HomeIndiaIndia and the worldHarvard Indian American Alum Anurima Bhargava Named Chief Marshal

Harvard Indian American Alum Anurima Bhargava Named Chief Marshal

Harvard Indian American Alum Anurima Bhargava Named Chief Marshal

Anurima Bhargava, a Harvard graduate and founder of Anthem of Us, an advisory firm, will serve as this year’s chief marshal, the university said. (Harvard.edu photo)

India-West Staff Reporter

The Harvard Alumni Association March 10 announced that Anurima Bhargava – class of 1996 – will serve as this year’s chief marshal, following a tradition that goes back more than 120 years.

“What an honor and gift to be chosen to reflect the magic and light that emanates from the mighty class of 1996,” Bhargava, the director and president of Anthem of Us, a strategic advisory firm she founded that helps institutions and communities center equity and belonging in what they do, said in a statement.

Elected by her classmates, Bhargava will play a number of ceremonial roles to help her class celebrate their 25th reunion.

The Indian American lawyer described her classmates as “lifelong” companions who strengthen each other with spirit and wisdom, and she offered words of praise to the Class of 2021, soon to join the alumni ranks, the university release said.

“You have persevered with honor,” she said. “We can’t wait to witness what will grow from the seeds you have planted, and how you will enrich the soil — and together begin to fill the cracks and divides — for all of us,” she added.

“Anurima Bhargava is an uncompromising and tireless advocate for so many of the students in our country who need a fighter on their side,” said HAA president John West. “She has turned her vision for equity and opportunity for all into a life committed to service to those in need and those who want a better life for themselves. We welcome her to join the long line of alumni like her who have made a difference.”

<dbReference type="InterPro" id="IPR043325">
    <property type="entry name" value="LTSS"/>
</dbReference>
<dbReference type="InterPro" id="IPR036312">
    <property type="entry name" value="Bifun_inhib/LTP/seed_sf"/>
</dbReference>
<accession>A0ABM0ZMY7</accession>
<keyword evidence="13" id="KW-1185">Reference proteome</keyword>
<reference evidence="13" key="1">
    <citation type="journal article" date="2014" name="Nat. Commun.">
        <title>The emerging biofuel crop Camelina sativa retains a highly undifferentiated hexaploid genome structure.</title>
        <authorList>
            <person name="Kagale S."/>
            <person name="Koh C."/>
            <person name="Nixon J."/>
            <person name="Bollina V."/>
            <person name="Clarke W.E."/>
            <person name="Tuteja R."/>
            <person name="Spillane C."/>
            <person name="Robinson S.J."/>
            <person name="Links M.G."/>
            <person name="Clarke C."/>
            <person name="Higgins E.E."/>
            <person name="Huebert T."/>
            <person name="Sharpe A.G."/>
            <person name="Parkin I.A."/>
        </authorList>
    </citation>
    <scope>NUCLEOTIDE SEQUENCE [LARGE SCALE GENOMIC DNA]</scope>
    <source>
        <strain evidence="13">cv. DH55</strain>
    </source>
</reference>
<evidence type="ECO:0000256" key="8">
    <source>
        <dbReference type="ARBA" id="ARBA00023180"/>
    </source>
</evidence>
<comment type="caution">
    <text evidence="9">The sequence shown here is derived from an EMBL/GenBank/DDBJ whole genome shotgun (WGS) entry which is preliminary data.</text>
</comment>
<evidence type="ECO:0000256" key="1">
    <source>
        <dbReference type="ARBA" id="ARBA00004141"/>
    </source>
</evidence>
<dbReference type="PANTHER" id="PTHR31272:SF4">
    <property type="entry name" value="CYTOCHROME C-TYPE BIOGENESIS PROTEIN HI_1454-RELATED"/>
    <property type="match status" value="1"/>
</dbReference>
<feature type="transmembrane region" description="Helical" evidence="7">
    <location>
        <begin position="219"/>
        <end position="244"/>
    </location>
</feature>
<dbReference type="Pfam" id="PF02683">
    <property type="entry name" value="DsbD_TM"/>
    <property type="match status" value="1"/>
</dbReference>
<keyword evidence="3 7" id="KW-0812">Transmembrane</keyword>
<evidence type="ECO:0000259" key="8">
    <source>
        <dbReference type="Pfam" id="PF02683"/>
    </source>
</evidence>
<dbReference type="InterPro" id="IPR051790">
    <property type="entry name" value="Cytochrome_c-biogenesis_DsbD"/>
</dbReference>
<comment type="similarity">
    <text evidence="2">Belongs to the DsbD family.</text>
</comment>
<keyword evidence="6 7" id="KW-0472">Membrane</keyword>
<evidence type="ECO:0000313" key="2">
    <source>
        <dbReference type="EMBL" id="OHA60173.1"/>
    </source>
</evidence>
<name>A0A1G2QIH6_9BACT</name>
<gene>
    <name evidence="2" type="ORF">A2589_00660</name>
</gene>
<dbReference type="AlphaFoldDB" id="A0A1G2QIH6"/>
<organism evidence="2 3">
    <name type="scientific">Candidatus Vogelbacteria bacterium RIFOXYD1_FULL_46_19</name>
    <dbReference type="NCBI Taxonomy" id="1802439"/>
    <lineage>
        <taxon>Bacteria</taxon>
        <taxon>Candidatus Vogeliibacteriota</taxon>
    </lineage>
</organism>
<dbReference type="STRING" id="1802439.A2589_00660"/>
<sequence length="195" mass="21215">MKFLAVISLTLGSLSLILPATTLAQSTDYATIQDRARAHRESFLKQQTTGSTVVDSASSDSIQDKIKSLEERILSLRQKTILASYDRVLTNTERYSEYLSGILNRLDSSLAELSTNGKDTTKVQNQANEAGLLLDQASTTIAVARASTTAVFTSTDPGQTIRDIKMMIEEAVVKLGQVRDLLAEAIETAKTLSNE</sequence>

Throughout her distinguished career Bhargava has helped marginalized and underserved groups seek justice and equity as well as access opportunity. As a lawyer, much of this work has focused on fighting on behalf of students’ civil rights (including undocumented students) and helping survivors of sexual and racial violence, the release said.

For much of the Obama presidency, she was chief of the Educational Opportunities Section in the U.S. Department of Justice’s Civil Rights Division, leading federal enforcement of civil rights laws in schools and institutions of higher education. Bhargava also served on the White House Task Force to Prevent Campus Sexual Assault as well as other national advisory councils, it said.

Prior to working in the Justice Department, Bhargava was a member of — and then led — the education practice at the NAACP Legal Defense and Educational Fund. Her team litigated educational equity and justice cases in front of the U.S. Supreme Court, the release said.

In December 2018, Speaker of the House Nancy Pelosi appointed Bhargava to the U.S. Commission on International Religious Freedom, where she now serves as vice chair.

In her latest role, at Anthem of Us, she advises foundations, media and arts, and civil and human rights organizations to address harassment and discrimination and promote social justice and make policy and practice recommendations.

Bhargava came to Harvard from a predominantly Black public school on the south side of Chicago, where she found her desire to work on law, civil rights, and education.

As a member of the Student Advisory Committee at the Kennedy School’s Institute of Politics, Bhargava began to see “that civil rights and justice were situated at the very heart of democracy and community, and politics generally.”

“I spent much of my time [at Harvard], as I do now, trying to build and cultivate spaces where people can feel like they belong and are valued — from daylong events like Cultural Rhythms to student protests to lifelong associations with the Institute of Politics, Philips Brooks House, and the South Asian Association.”

She has also served as co-chair for the National Advisory Board for Public Service at Harvard College, was a senior fellow at the Carr Center for Human Rights at the Harvard Kennedy School, and was a fellow at the Institute of Politics.

Bhargava earned her law degree from Columbia Law School. She has served on several boards, including the National Women’s Law Center Action Fund, the Poverty Race Research Action Council, and National Coalition for School Diversity, her bio notes.

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